Aplasia Cutis Congenita Differential Diagnoses

Updated: Jul 31, 2018
  • Author: Joy Wan, MD, MSCE; Chief Editor: William D James, MD  more...
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DDx

Diagnostic Considerations

Few other conditions present with ulcerations or scars in the newborn period. Aplasia cutis congenita (ACC) must be differentiated from the erosions of epidermolysis bullosa; this differentiation is especially important because aplasia cutis congenita may be diagnosed alone before new lesions from epidermolysis bullosa become apparent.

Neonatal herpes infection may present with an erosion, often on the scalp, but rarely at delivery. Some lesions have also been attributed to fetal varicella infection.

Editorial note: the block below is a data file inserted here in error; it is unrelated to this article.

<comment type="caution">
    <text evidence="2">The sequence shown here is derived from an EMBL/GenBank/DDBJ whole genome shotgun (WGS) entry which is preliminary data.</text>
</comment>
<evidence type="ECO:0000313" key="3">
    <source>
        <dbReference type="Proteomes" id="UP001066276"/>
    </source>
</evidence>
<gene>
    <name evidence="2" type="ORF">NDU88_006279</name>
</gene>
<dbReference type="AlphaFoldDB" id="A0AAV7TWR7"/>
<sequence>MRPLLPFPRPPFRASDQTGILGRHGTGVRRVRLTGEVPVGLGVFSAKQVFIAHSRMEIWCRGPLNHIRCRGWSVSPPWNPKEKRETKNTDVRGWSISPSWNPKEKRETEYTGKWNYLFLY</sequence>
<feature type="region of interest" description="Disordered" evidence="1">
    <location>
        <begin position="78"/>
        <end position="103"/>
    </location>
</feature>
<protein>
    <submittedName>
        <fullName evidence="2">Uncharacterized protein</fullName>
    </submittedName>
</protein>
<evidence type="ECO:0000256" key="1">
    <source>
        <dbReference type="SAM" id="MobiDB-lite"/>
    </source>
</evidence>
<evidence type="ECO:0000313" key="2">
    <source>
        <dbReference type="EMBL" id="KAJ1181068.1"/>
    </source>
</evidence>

Lesions are sometimes mistakenly attributed to birth trauma secondary to vacuum extraction, forceps, or fetal scalp monitor electrodes.

Setleis syndrome includes bitemporal aplasia cutis congenita with other facial cutaneous abnormalities and has been termed congenital ectodermal dysplasia of the face.

Transient bullous dermolysis of the newborn is a rare, benign, blistering disease evident at birth or shortly thereafter; this condition resolves during the first months of life leaving no dystrophic scars.

Differential Diagnoses